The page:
It's not his old, Florida "Fun-n-Gun" — yet. But Spurrier thought enough of his attack on Thursday night, he was shooting to hang half-a-hundred on Southern Miss.
"I was thinking for the first time ever here we might score 50," Spurrier said.
Instead, the Gamecocks coach had to settle for a 41-13 victory that was his 18th straight win in college openers.
Quarterback Stephen Garcia and freshman runner Marcus Lattimore had two touchdowns each as South Carolina posted its most points since winning the 2006 Liberty Bowl 44-36 over Houston.
Back then, Spurrier thought he and the Gamecocks were close to big-time success. After all, they had won their final three games and backed that up by starting 2007 with a 6-1 record.
South Carolina had gone 14-17 since and left Spurrier shaking his head at times about his mission to turn the Gamecocks into Southeastern Conference champions.
After this one, Spurrier has to like some of the offensive weapons he's got.
Lattimore, considered the top high school rusher last winter, had a terrific college debut with scoring runs of 3 and 7 yards.
Sophomore receiver Alshon Jeffery had seven catches for 106 yards and speedy freshman Ace Sanders had a 53-yard run, the Gamecocks' longest in four years.
At the center of it all was Garcia, who shook off months of Spurrier touting first-year backup Connor Shaw with a solid showing against the Golden Eagles.
Garcia got things started with a gritty, 22-yard scoring run. He also had a 3-yard touchdown carry where he crashed hard into a defender but reached to get the ball over the line.
Did Garcia grab the starting job for good? Not even he'd jump to that conclusion given the head ball coach's whims.
"We're going to come in and watch film tomorrow," Garcia said. "I hope I played pretty well. I think I did."
The victory also brought South Carolina something to cheer about after a restless summer.
Spurrier and the Gamecocks have been dogged by the NCAA the past two months. Standout tight end Weslye Saunders, a central figure in the probe for possible contact with agents, did not play because of an unrelated team suspension.
Then South Carolina scratched two starters — left tackle Jarriel King and cornerback Chris Culliver — right before kickoff, although the athletic department would not say why.
Spurrier said it was a relief to have only King and Culliver gone because earlier Thursday it looked like several more players might have had to be held out. While Spurrier hoped the missing players would be back in time for next week's Southeastern Conference opener with Georgia, the Gamecocks were not clear of the NCAA yet.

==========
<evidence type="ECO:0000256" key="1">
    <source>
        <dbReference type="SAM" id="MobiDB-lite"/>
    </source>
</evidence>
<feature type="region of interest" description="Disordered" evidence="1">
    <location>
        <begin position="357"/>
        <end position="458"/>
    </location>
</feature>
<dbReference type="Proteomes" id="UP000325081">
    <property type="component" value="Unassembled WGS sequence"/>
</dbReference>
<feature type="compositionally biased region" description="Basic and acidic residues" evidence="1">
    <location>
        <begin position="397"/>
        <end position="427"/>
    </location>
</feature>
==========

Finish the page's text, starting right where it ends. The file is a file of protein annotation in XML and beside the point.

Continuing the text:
Spurrier said there are issues with "a couple of guys and we'll see how that turns out in the next couple of days."
Southern Miss kept the Gamecocks offstride early on, forcing a punt on South Carolina's opening series and quickly driving to the Gamecocks 22.
That's when momentum changed for good.
Akeem Auguste broke up a third-down pass that settled into the hands of safety DaVonte Holloman and South Carolina followed with a solid drive of its own led by Garcia.
The junior was 4-for-4 passing for 51 yards on the series and finished things with a gritty, 22-yard TD run.
Then South Carolina's youngest guns took control.
Speedy Sanders had his back-breaking end around to the Southern Miss 9. Two plays later, Lattimore bounced through for his first college score from 3 yards out.
Lattimore, considered the country's top tailback prospect last February, got the call a series later. This time, he picked his way through Southern Miss defenders for a 7-yard scoring run as South Carolina led 24-6 — its most points by halftime since the 2006 Liberty Bowl.
Garcia, who ended 16 of 23 for 193 yards, has always seemed to be on the wrong side of Spurrier. The Gamecocks coach touted the competition between fourth-year junior Garcia and first-year player Shaw throughout the offseason.
Garcia may have put such talk to rest temporarily with his play against Southern Miss.
Golden Eagles coach Larry Fedora followed Spurrier as Florida's playcaller in 2002 and tried to out-scheme him with a no-huddle, flood-the-field attack.
But Southern Miss twice bogged down in the red zone after the early pick, settling for two field goals.
Playmaking receiver DeAndre Brown was covered up most of the night by South Carolina's secondary. The junior, who caught 114 passes his first two seasons, didn't catch one against the Gamecocks until the final period when Southern Miss trailed 41-6.
Brown had the Golden Eagles' only touchdown, a 29-yard scoring catch with 1:33 left.
"Early in the game I felt very confident, very calm," Southern Miss quarterback Austin Davis said. "Our tempo, our communication was good. We made a few mistakes in the red zone and the score got away from us."